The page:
Motorways: Descriptive Essay Writing
‘Motorway’ is the name now given to the very wide roads built all over Europe which connect the major cities, but which also by-pass all of them. The idea for the construction of these vast “roads” cam originally from the German “autobahns,” designed before the war, in order to move troops quickly from one end of Germany tot he other. Further back in time than this, the idea stems from the old Roman roads (like the famous “Watling Street” and “Foss-Way” in England); which were designed for the same purpose. In Italy “Autostrades” have been constructed. In Britain, the idea had been taken up since the last war at vast national cost and the new motorways are called ‘M’s. They are numbered as for example the M.I. which connect London with Birmingham. The British system of motorways is not yet complete. In Singapore the pan-island expressway with three land double track bear resemblance to the motorways of the west.
A motorway is different in many ways from an ordinary road. It has a three way doubled track. Three lanes, in fact, each one of which has a different speed limit. There are lanes for the fast-moving traffic, for the slower traffic and for overtaking. No cyclists, pedestrians or learner drivers are allowed on these roads. No minor road cross the motorways; as for this purpose there are flyover and tunnels. All “feeding” roads merge from the left. There is along their whole stretch “no waiting”, “no parking”, and no “U-turns”. For drivers who need rest and refreshment on their journey, there are controlled and spaced cafes, petrol stations, toilets facilities and lay-by.
The beneficial effects of a well-constructed and planned motorway system are at once apparent. Since their object is to ensure a continuous flow of swiftly moving traffic which avoids the congestion of large towns, much time is saved on long journeys. How much was wasted before, in long and tedious hold-ups in the narrow roads of major cities ! Petrol too, as a result of this, is saved and a general economy in transport ensues. Minor roads and hitherto major roads are freed, at it is only the traffic going to the relevant town which uses these. The cars which before would have been over-crowding these roads just to pass through the town, are now on the motorway.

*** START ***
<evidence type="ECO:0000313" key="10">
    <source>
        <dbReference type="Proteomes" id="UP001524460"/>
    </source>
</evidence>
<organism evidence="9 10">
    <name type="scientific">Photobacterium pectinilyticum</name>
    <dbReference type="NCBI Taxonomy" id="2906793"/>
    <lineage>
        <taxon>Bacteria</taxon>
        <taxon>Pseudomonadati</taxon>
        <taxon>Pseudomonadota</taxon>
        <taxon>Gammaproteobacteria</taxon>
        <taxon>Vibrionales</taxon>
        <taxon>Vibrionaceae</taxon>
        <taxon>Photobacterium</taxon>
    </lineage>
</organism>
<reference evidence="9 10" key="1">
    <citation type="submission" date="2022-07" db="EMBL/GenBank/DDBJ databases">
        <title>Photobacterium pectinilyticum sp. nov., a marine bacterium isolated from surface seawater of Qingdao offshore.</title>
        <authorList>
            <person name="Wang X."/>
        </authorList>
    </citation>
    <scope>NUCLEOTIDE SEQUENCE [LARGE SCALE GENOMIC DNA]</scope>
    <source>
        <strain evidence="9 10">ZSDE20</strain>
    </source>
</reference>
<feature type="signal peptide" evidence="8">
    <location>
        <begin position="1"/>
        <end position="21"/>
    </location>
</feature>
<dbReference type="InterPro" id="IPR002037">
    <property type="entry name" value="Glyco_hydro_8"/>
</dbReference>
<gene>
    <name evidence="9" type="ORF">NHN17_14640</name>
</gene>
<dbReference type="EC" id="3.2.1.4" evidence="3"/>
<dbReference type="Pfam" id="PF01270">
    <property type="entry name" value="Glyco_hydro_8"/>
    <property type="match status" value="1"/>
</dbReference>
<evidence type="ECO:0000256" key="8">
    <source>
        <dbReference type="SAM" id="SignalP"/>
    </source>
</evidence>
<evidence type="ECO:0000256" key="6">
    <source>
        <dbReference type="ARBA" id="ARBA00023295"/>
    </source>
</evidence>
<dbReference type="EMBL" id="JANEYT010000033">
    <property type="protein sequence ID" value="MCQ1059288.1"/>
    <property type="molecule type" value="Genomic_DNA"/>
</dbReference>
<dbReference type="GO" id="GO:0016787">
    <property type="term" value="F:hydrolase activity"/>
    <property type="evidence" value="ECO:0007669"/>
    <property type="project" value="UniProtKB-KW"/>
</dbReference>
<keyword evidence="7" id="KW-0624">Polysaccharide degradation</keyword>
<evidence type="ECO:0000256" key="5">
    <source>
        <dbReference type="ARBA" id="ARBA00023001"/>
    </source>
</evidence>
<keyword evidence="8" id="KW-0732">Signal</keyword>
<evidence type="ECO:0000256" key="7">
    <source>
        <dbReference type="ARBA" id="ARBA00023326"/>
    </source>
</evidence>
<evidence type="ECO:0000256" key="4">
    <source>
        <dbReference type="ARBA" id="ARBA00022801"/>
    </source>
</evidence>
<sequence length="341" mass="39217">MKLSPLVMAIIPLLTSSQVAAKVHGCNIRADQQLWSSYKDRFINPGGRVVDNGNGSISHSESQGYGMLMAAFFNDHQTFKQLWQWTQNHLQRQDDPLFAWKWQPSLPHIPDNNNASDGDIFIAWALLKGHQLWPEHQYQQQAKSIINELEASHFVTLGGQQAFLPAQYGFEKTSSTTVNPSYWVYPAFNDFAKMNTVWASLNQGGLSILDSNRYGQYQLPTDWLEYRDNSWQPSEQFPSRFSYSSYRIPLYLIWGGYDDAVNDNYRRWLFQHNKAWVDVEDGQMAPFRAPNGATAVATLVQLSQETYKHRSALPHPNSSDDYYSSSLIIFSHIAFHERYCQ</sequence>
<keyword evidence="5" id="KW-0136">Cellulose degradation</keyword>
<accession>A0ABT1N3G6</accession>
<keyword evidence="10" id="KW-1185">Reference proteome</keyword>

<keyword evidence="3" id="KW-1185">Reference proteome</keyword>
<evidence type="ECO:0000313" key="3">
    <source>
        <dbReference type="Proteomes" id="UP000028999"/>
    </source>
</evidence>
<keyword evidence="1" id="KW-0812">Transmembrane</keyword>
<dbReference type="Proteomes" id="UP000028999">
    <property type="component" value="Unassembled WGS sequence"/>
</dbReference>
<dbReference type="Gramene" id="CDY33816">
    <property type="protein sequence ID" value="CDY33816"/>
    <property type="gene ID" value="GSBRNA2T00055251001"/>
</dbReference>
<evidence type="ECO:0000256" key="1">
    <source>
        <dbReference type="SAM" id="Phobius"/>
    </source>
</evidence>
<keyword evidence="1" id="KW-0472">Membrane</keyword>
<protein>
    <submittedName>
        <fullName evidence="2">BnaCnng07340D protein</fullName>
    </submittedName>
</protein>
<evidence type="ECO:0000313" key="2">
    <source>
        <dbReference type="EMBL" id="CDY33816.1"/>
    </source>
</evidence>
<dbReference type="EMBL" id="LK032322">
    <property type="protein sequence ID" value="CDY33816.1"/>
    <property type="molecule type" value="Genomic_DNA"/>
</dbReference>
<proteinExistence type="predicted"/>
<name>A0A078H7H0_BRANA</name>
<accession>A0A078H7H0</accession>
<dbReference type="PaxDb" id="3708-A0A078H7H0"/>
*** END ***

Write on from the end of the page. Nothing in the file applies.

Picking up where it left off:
But, like any new innovation, the motorway brings harmful effects with it as well. The engines of small cars tend to become accidents too occur. These are caused by glare or by drivers misjudging speed when they re-enter minor roads. Sudden storm, oil and ice-patches make these roads very slippery and this, at fast speed, is highly dangerous. Long uninterrupted driving on monotonous roads which are almost completely straight, causes drivers to fall asleep. it is, in fact, possible to ‘sleep’ at the wheel.
Trade in towns, which because of the motorways are now by pass, is also affected. A pause for a rest and meal, which before was often made in a town, usually means a certain amount of shopping as well. Now rest and refreshment are taken at the motorway restaurants and the shopping wants delay until the final destination is reached. Consequently, shops of all kinds, petrol station, cafes and so on, in many towns have lost trade. The livelihood of certain inns and wayside cafes on minor roads has, in some cases, been lost altogether.
The motorway, however, with both its advantages and disadvantages has come o stay. It is the only answer to modern traffic conditions in countries where long distances have to be covered, especially through vast industrial areas. If its final effects are to be completely beneficial, then the problems which it causes must be solved at the same rate as they are created.